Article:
Farm-grown tractors

Local firms work on plant-based vehicle parts

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Manitoba farmers may soon be able to grow their own tractors.

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Hey there, time traveller!
This article was published 01/12/2012 (3585 days ago), so information in it may no longer be current.

Manitoba farmers may soon be able to grow their own tractors.

That’s because Winnipeg tractor company Buhler Versatile is now working with the Composites Innovation Centre to develop exterior parts made from composite materials made with locally grown hemp and flax mixed with agave fibre.

Paul Manaigre, director of engineering at Buhler Versatile, said the hope is the prototypes for four exterior parts — the hood, fan shroud, crossover panels and fenders — will be completed by spring so they can be fitted on engineering models and tested in locales around the world for the following year.

Free Press Archives Buhler Versatile si working on tractor prototypes that will replace traditional tractor parts with ones made from plant-based fibres.

“The proof will be in the field testing,” Manaigre said.

Buhler is in the process of rolling out a new tractor model and eventually a full line of farm equipment. Manaigre said being able to include something as innovative as parts made from agricultural fibre would be a winning feature.

“The key take-away from Buhler Versatile is that we have invested millions in developing a new tractor,” he said. “Next year will be our biggest year for capital R&D spending.”

Funding for the Buhler project and another one that will develop the use of flax fibre as a lightweight reinforcement in injection-moulded plastic for use in car interiors will be aided by an additional $210,000 funding from the federal government, which was announced Friday. The new money comes from the Canadian Agricultural Adaptation Program, which is delivered provincially by the Manitoba Rural Adaptation Council (MRAC).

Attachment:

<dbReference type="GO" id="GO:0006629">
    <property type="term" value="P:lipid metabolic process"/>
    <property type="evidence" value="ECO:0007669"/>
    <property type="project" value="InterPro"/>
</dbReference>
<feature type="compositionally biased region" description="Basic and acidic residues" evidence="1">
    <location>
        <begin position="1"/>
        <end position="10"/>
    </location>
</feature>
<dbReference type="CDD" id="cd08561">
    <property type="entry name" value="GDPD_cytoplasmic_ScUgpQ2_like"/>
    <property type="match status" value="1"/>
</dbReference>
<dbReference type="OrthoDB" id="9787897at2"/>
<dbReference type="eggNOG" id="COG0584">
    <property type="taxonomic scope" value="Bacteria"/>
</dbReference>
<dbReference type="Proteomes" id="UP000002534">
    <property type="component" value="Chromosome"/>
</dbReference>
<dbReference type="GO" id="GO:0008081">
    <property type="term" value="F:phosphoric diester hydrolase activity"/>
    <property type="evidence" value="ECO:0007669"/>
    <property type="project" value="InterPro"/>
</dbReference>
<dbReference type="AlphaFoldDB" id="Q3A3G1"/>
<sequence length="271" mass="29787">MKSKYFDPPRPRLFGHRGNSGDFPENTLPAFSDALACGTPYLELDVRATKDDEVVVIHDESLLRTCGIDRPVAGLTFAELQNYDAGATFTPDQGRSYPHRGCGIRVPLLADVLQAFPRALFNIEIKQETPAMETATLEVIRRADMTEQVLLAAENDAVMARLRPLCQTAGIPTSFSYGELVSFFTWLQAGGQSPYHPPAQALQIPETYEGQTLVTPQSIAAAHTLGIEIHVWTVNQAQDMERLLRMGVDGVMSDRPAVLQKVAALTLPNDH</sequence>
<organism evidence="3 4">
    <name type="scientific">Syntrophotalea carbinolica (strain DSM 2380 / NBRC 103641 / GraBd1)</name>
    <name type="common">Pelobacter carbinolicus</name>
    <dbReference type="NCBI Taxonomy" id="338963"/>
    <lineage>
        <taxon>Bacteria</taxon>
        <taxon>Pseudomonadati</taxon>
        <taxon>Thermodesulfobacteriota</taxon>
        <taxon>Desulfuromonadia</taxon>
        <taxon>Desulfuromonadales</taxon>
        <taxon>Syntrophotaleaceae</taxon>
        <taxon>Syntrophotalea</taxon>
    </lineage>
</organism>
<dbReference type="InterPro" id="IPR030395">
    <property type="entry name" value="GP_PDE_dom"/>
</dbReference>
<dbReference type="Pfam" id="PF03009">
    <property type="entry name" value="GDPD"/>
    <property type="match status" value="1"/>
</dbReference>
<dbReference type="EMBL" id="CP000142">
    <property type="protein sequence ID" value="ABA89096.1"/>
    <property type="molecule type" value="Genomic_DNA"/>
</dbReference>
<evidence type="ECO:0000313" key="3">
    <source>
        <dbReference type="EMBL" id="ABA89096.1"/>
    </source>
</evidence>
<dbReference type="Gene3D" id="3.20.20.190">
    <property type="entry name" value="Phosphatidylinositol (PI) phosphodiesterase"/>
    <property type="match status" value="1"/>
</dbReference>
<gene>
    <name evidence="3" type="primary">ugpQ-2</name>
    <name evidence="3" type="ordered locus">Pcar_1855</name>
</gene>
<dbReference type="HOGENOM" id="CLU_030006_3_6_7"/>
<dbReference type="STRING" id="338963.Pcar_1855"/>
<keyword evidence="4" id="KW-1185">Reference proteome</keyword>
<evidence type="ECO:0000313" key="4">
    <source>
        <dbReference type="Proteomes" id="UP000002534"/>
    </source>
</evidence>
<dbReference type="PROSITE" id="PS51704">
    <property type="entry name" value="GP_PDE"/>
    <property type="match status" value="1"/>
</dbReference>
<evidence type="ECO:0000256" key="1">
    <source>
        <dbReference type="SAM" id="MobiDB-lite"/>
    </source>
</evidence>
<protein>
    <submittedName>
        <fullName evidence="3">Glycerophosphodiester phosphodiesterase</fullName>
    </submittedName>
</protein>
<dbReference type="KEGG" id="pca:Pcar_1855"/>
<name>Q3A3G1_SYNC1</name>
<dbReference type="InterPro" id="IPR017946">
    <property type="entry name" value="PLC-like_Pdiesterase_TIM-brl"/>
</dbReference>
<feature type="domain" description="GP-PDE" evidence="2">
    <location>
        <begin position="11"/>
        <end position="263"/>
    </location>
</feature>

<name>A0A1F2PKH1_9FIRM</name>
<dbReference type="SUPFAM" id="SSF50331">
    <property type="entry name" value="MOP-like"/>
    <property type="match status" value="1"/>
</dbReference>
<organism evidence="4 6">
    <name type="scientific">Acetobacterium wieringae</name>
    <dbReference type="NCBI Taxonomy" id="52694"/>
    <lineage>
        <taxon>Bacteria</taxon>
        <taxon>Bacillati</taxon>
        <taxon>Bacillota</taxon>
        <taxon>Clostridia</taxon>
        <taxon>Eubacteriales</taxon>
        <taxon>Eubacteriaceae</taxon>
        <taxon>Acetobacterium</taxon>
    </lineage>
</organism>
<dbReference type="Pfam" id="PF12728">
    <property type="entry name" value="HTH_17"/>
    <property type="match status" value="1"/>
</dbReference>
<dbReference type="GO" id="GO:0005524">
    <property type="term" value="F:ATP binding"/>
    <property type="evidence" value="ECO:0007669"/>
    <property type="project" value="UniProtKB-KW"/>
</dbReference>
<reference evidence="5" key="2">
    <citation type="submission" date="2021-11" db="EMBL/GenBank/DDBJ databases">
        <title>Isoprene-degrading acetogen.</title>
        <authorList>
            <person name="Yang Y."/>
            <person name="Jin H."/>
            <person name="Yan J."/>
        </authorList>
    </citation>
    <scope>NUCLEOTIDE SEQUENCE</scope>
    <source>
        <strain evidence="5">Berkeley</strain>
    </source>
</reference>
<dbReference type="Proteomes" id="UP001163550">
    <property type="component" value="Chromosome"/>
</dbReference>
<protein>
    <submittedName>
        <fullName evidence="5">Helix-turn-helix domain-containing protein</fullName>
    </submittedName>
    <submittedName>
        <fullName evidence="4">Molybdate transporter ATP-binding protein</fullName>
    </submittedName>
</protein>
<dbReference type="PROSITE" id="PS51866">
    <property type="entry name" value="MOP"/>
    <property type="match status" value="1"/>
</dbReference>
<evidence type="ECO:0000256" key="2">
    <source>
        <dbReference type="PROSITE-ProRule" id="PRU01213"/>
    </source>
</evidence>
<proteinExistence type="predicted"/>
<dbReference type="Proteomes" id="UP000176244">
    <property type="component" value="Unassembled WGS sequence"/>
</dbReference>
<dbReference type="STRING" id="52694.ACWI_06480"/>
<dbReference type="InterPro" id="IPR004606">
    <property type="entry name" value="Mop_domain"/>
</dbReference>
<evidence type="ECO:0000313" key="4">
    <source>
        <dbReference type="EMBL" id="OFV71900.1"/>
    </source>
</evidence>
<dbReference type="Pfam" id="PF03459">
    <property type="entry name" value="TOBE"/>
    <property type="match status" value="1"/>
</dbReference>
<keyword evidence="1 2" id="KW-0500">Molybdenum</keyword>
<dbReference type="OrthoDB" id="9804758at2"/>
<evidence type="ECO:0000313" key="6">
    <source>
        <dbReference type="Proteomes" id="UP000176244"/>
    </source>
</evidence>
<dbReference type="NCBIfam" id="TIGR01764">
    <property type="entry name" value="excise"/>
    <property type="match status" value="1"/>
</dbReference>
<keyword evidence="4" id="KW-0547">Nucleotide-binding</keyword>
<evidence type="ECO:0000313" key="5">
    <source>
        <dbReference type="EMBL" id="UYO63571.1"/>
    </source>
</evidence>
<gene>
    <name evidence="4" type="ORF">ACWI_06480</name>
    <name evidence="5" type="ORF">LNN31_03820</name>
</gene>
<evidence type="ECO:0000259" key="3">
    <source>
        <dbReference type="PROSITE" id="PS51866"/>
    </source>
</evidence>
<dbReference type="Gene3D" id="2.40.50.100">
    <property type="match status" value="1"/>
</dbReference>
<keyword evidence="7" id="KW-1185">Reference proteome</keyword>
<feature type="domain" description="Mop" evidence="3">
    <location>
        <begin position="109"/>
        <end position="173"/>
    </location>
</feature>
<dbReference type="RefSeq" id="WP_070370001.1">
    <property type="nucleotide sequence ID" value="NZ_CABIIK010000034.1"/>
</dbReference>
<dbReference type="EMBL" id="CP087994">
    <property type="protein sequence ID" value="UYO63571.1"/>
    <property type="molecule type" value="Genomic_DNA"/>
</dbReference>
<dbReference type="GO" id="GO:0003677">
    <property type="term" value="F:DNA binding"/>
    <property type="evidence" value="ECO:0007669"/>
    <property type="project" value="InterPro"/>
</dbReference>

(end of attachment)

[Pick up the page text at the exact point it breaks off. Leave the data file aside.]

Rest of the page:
Sean McKay, the CEO of the Composites Innovation Centre, said these projects are additional pieces of the puzzle that the CIC has been working on for many years.

“One engages a major manufacturer and the second project gets us looking at alternative utilization of the biomass,” McKay said.

The CIC has been developing bio-fibre products and technologies with several different industry partners for many years. For instance, parts made from hemp-based fibre designed for Motor Coach Industries coaches are in various stages of development.

“We have 20 projects running at the moment in different stages,” McKay said. “We are developing the supply chain, doing product demonstrations, filling in the technology gaps and commercialization of the material. It is a whole-ecosystem development.”

Manaigre said from Buhler’s perspective, there are many attractive elements to the project.

“This could potentially give Versatile an edge over the competition,” he said. “It’s exciting to think we might be able to produce a tractor that the farmers supply the raw material for. From a marketing perspective, it is a tremendous win.”

One of the key elements to the whole bio-fibre supply chain that still needs to materialize is a local shop that can produce the bio-fibre matting that would then be mixed with resins and baked into the parts that are being designed.

McKay said headway is being made in that area but as its stands now, the work is being done in plants in Edmonton and Pennsylvania.

martin.cash@freepress.mb.ca

Martin Cash

Martin Cash
Reporter

Martin Cash has been writing a column and business news at the Free Press since 1989. Over those years he’s written through a number of business cycles and the rise and fall (and rise) in fortunes of many local businesses.

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